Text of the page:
5. Putting the question.  The president asks “Is there any further discussion.  Seeing none, we shall proceed to vote.”

Adapted from:
AcCent on Leadership (handout), Oklahoma State University, August 1, 1989.  Jones, Garfield O.,
Parliamentary Procedure at a Glance, Hawthorn/Dutton, New York, 1971. 
Parliamentary Procedure, Channing L. Bete Co., Inc., South Deerfield, MA, 1974.

Be a Better Meeting Facilitator By...

  • Encouraging communication and involvement of all members.  “Our goal for the meeting today is…Does anyone see it differently?”
  • Asking team members for opinions and feelings to encourage discussion.  “Do you agree with…?”
  • Paraphrasing what someone has said to help members understand each other.  “What I’m hearing is…Is that right?”
  • Probing an idea in greater depth.  “What are some other ways to approach this problem?”
  • Suggesting a break or rest.  “We have been working on this problem for about an hour.  Why don’t we take a ten-minute break?”
  • Moving the team toward action.  “I’d like some suggestions on possible ways to get started.”
  • Polling members.  “How does everybody feel about this?”
  • Recommending a process.  “I suggest we go around the table to see how everyone feels about this issue.”
  • Getting back on track.  “How does what we’re talking about relate to our agenda item?”
  • Exploring potential results.  “If we did it this way, what is the worst thing that could happen?”
  • Moving toward decision.  “We have discussed both sides carefully.  It’s time we made a choice.”

Adapted from:
Harrington-Mackin, D. (1994).  The Team Building Took Kit.  New York: AMACOM American Management Assocation.

5 Steps to Effective Delegation

Identify The Key Task

The first critical step is to recognize and track all the main tasks that the members of your group must accomplish.  Develop a task list for your group.  Define the task and establish your goals for a project.  Have a vision to carry through a project.

Delegate Each Task Appropriately 

Review the list in order to identify the tasks that you should do and those that can be delegated to the members of your group.  Choose members whose skills and personality styles match the assignment.  Empower members so as to provide them an opportunity to grow and be challenged.

Explain Each Task To Your Members

Define and clarify the nature of the task that is delegated to your members.  To ensure a collaborative approach, do properly communicate to all the members of your group as to what tasks and to whom it has been delegated.  Be sure to give specific directions and to make your expectations clear, for both quality and time frame.  Explain to the members clearly as to why the task is important and how it contributes to the organization as a whole.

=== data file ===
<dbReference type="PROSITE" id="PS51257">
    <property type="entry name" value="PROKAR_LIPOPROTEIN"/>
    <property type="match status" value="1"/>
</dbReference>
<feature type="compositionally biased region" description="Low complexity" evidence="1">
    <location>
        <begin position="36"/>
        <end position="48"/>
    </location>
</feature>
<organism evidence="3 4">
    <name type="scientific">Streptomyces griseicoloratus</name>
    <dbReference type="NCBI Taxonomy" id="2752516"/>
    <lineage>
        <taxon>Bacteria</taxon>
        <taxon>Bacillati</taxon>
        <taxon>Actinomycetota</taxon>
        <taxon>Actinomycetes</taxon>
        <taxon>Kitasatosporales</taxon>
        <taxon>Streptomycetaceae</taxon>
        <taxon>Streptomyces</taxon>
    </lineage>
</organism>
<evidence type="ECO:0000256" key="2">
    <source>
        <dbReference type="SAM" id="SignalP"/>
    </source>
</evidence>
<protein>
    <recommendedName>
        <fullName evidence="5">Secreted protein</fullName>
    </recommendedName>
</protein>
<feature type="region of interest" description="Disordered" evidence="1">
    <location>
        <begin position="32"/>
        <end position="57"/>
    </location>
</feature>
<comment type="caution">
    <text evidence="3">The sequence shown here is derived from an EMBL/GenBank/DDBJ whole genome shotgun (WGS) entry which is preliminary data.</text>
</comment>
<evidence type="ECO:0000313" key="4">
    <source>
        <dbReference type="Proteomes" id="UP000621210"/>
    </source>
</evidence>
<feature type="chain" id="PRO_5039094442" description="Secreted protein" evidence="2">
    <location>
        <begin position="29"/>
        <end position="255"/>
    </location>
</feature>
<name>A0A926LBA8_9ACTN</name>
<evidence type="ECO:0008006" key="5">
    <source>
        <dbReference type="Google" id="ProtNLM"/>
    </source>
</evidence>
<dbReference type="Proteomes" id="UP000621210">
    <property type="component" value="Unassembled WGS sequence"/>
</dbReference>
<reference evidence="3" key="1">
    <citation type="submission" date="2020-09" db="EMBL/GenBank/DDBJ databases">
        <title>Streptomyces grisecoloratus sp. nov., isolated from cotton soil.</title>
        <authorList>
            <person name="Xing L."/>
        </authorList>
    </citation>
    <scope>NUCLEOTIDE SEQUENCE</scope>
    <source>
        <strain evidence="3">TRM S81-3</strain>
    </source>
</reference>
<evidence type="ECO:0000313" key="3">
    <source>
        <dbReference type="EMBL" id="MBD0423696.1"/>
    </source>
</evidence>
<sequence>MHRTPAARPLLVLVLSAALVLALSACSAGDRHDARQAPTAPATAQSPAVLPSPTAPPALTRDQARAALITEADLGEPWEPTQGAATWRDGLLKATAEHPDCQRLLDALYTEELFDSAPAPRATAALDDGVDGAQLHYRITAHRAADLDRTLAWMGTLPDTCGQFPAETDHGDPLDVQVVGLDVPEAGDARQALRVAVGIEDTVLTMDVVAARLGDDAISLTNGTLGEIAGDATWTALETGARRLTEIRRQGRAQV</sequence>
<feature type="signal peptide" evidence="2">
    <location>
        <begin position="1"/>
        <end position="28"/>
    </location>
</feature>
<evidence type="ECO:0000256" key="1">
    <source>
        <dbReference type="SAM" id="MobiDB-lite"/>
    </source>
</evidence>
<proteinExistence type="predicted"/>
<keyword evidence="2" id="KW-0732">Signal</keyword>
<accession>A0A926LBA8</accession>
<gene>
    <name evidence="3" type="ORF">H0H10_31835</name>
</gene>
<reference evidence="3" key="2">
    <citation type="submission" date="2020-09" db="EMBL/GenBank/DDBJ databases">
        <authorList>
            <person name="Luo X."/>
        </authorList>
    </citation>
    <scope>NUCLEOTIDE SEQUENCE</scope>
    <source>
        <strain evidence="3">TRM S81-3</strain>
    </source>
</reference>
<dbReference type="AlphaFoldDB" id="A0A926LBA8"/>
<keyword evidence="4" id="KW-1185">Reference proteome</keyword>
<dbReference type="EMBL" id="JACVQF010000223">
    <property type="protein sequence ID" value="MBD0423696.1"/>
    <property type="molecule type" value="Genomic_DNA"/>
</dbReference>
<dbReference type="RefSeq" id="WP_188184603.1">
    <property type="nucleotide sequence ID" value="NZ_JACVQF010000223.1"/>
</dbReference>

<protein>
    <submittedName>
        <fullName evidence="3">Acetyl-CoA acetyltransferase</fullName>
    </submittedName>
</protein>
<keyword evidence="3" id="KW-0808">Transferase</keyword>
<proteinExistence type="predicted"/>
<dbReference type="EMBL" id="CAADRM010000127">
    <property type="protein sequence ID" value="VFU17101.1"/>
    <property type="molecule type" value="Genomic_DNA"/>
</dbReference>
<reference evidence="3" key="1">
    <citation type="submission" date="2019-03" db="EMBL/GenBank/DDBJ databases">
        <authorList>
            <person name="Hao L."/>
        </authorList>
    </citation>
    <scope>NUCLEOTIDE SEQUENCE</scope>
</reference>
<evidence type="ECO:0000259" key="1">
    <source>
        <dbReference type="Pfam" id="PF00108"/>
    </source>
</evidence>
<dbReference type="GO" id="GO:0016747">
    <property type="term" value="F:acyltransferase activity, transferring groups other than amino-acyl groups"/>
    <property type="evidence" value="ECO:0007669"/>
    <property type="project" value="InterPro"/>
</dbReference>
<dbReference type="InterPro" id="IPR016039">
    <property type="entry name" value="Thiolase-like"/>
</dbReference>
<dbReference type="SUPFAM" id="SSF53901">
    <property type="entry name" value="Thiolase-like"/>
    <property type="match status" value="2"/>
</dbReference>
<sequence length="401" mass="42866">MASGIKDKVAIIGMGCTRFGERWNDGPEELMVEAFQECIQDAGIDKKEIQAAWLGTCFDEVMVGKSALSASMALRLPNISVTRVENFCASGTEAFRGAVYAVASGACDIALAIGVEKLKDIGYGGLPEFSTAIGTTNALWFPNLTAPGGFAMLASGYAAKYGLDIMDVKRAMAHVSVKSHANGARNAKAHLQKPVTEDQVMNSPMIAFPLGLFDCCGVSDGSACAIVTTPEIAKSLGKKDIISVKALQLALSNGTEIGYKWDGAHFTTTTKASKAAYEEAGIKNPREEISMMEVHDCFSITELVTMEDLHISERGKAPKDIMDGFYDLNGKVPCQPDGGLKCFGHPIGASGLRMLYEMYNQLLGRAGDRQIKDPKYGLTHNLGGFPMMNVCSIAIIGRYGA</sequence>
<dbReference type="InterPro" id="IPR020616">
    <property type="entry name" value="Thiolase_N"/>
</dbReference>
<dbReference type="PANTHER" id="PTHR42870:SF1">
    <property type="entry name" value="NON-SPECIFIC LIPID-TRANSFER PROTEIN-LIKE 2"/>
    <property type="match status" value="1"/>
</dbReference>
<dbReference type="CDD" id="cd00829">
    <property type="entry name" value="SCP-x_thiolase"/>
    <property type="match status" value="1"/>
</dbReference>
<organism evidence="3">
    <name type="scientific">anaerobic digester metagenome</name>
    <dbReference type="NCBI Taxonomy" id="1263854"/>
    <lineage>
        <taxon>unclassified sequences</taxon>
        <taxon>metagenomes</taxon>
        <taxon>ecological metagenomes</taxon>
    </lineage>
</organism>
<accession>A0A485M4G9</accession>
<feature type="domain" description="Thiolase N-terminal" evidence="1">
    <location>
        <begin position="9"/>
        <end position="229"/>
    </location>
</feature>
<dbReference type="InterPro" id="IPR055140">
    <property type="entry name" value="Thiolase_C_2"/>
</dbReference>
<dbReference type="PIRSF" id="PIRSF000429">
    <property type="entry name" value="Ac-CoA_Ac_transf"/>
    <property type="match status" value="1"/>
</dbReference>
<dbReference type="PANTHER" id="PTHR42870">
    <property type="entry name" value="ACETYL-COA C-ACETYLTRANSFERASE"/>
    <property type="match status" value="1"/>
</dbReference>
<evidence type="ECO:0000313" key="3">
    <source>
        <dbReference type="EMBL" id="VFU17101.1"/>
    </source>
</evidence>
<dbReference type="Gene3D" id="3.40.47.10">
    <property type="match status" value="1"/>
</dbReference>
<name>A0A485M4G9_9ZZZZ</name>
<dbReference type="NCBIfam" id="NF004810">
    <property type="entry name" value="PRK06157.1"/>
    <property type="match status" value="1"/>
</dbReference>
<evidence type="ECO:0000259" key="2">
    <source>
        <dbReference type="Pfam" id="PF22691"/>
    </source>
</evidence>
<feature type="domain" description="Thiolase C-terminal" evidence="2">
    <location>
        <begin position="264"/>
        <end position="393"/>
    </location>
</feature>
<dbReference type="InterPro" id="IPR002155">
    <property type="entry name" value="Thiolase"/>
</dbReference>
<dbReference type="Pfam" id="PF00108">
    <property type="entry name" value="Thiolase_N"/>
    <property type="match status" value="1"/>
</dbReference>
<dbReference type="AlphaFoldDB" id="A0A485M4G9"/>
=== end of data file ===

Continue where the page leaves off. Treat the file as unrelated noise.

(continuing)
Develop A Plan For Each Task Assigned

A sound plan in essential for the projects to succeed.  Good planning is a critical part of the delegation process.  The plan should define how the task will be accomplished, list the subtasks, and their completion dates.  Make sure your members have all the necessary resources to complete the assigned task.  Encourage your members to take a lead in developing the plan.

Monitor The Progress

Review the progress of each task on a regular basis.  Set checkpoints for both short-range and long-range projects.  Give members the freedom to perform and avoid close supervision.  Measure the success by quantifiable criteria.  Give praise and constructive criticism where it is due.  Try not to point the finger and look at a failed act of delegation as a learning opportunity.  Help your members to learn and grow through both their successes and failures.

Adapted from:
Marquand, B (1993).  Effective Delegation.  Manage, 45(1), (pp. 10-12). 
http://sll.sdsu.edu/studentorgs/dev-brainstorming.html - Brainstorming for student organizations
https://studentactivities.tamu.edu/app/training/ - Advisor module training
http://sll.sdsu.edu/studentorgs/dev-ConstructiveFeedback.html - Constructive Feedback
http://sll.sdsu.edu/studentorgs/dev-pass-baton.html - Student Organization Officer Transition
http://sll.sdsu.edu/studentorgs/dev-meeting-agendas.html - Agendas
http://sll.sdsu.edu/studentorgs/dev-icebreakers.html - Icebreakers
http://sll.sdsu.edu/studentorgs/dev-advisor.html - Working with your advisor